• Is there a pattern to when mathematical terms derived from the names of mathematicians are capitalized?

    Having one’s name an uncapitalized mathematical adjective is the highest honor a mathematician can get

  • Psychology journal takes stand against p-values. Here is some good commentary.
  • Skydiver has seizure in middle of jump. (Warning: distressing.)
  • Sabine Hossenfelder has some excellent discussion of public criticisms of scientific research, and some of the incentives at play.
  • A 2,000-atom-wide bacteria:
    Bacteria. Sooooo small.
  • Raytracing, and an explanation for the appearance of the accretion disk of Gargantuan in Interstellar.
  • Weinberg on quantum mechanics:

    There’s something I’ve been working on for more than a year — maybe it’s just an old man’s obsession, but I’m trying to find an approach to quantum mechanics that makes more sense than existing approaches. I’ve just finished editing the second edition of my book, Lectures on Quantum Mechanics, in which I think I strengthen the argument that none of the existing interpretations of quantum mechanics are entirely satisfactory.

    It is becoming more acceptable to admit that quantum mechanics might be unsatisfactory even as new experiments do nothing but confirm it. Why?

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4 Comments

  1. Public criticism of quantum mechanics is more acceptable because the unification of fundamental physics “… hasn’t advanced very much, except for the fact that the theories we speculated about in the 1960s have been confirmed by observation.” In particular, the cosmological constant problem remains unresolved: http://journals.aps.org/rmp/abstract/10.1103/RevModPhys.61.1 . For a recent review, see: http://arxiv.org/abs/1407.0059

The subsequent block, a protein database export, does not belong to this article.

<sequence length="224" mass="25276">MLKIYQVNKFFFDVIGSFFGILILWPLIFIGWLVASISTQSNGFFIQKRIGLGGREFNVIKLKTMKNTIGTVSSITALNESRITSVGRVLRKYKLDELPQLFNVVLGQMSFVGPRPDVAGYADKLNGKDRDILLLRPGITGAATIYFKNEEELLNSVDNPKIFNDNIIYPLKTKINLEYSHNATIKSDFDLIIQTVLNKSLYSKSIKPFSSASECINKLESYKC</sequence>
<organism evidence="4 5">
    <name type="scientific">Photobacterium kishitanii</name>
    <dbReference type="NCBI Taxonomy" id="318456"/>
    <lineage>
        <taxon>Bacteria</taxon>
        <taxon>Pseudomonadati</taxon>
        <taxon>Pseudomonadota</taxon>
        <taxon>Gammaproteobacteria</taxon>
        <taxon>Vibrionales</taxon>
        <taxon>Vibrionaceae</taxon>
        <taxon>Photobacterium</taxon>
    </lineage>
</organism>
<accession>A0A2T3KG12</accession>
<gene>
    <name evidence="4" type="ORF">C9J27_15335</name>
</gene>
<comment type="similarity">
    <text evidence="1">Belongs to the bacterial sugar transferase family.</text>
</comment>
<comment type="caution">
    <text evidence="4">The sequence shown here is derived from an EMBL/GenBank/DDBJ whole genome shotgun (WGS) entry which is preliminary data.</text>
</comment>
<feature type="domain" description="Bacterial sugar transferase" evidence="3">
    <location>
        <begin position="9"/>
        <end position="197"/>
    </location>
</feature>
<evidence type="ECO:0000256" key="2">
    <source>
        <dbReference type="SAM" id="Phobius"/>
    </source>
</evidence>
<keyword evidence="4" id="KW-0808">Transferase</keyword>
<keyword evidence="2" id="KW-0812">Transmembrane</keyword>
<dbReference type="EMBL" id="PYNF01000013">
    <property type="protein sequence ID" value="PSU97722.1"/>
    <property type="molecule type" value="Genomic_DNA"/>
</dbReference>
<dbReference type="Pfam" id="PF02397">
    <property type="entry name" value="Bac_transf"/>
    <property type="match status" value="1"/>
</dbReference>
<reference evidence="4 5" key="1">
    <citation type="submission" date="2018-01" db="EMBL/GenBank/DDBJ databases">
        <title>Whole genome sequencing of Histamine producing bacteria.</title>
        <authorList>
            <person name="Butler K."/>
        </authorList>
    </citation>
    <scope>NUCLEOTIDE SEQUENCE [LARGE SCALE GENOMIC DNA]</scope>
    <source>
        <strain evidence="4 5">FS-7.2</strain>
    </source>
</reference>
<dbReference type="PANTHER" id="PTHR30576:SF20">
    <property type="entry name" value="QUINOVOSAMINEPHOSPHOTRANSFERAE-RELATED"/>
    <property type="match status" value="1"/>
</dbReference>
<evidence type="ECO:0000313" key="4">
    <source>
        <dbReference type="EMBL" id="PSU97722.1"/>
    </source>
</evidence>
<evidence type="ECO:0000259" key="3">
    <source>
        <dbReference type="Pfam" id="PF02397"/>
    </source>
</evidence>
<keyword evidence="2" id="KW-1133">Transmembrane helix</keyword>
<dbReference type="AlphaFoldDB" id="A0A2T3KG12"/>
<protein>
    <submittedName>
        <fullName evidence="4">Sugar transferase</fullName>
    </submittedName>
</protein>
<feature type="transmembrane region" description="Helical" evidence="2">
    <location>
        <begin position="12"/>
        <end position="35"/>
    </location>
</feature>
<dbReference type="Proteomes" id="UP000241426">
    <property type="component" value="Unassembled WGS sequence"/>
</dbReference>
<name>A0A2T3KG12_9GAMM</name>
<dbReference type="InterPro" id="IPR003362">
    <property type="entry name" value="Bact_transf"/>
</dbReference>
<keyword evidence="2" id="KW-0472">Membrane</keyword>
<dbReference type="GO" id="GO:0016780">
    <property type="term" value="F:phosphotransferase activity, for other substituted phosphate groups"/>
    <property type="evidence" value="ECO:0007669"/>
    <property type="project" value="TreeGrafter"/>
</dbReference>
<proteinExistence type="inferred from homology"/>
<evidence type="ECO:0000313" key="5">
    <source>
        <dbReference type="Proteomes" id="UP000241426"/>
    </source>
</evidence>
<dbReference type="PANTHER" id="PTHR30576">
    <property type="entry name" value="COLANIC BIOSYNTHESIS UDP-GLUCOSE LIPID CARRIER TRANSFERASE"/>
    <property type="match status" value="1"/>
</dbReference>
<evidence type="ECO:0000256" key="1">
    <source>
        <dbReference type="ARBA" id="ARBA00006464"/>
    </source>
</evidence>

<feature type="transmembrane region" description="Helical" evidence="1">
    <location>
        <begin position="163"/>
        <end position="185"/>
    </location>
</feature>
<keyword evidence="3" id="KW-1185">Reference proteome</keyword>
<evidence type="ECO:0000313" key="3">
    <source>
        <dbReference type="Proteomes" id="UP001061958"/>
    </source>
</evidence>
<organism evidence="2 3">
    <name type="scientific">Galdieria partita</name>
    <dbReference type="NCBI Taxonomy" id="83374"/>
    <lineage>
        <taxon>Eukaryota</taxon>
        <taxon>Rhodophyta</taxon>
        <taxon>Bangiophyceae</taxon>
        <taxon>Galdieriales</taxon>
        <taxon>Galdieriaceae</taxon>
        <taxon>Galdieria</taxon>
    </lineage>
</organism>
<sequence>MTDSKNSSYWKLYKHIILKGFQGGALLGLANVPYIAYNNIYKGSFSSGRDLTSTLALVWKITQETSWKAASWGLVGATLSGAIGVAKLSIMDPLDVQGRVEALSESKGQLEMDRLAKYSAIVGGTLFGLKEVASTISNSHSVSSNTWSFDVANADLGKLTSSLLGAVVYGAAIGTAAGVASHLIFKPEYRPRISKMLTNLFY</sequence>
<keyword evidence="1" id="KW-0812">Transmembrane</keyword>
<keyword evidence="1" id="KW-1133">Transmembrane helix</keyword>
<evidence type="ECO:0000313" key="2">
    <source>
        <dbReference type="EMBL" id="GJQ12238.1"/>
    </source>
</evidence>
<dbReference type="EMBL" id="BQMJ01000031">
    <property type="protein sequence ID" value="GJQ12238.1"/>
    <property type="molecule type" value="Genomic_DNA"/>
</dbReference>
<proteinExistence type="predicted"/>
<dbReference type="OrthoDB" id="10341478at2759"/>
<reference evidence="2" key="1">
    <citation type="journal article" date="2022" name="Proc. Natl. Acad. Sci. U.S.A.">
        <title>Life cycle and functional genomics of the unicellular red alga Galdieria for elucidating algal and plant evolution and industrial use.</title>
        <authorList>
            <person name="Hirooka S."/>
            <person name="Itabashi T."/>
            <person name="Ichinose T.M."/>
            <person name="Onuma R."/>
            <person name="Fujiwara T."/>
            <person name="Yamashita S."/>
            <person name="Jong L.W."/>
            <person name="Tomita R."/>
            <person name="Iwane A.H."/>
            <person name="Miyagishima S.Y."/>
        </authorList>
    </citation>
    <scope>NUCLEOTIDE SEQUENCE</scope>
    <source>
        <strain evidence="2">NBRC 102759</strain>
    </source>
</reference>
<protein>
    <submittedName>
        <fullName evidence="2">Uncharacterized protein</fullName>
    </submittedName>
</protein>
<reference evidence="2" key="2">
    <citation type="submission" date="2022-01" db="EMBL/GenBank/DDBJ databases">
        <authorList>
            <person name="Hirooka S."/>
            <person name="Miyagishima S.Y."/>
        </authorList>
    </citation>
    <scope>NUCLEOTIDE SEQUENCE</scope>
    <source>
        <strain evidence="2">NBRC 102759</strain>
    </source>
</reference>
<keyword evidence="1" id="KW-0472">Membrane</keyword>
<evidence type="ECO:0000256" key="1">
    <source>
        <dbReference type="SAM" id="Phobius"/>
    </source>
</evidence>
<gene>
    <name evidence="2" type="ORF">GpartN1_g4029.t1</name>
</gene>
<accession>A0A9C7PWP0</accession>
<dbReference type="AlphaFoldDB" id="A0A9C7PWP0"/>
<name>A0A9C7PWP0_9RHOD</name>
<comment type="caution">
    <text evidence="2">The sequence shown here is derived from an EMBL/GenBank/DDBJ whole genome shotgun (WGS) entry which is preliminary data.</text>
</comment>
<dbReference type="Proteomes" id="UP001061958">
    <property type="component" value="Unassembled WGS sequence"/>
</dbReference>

• People don’t criticize the QFT or GR more. Rather, as those have been confirmed, criticism of them has been pushed out of the mainstream.

      • Direct criticism is rare. More common is the systematic attempt to relax assumptions, to contemplate a broader space of theoretical alternatives. For example, an excerpt from the abstract of http://arxiv.org/abs/1407.0059 – “We identify the guiding principles for rigorous and consistent modifications of the standard model, and discuss the prospects for empirical tests. We begin by reviewing attempts to consistently modify Einstein gravity in the infrared, focusing on the notion that additional degrees of freedom introduced by the modification must screen themselves from local tests of gravity. We categorize screening mechanisms into three broad classes: mechanisms which become active in regions of high Newtonian potential, those in which first derivatives become important, and those for which second derivatives are important.”

  2. I agree with you that it is “becoming more acceptable to admit that quantum mechanics might be unsatisfactory even as new experiments do nothing but confirm it.” I suspect one reason is that it is so opaque to the general public. As science becomes more democratic and less of about lone irrefutable geniuses, widespread acceptance of quantum mechanics is a big ask. In fact I have a sneaking suspicion that most physicist who are not directly working with quantum phenomena just ignore it, or simply “shut up and calculate” till they can; and if they were really pinned down, would admit to a deep discomfort with qm.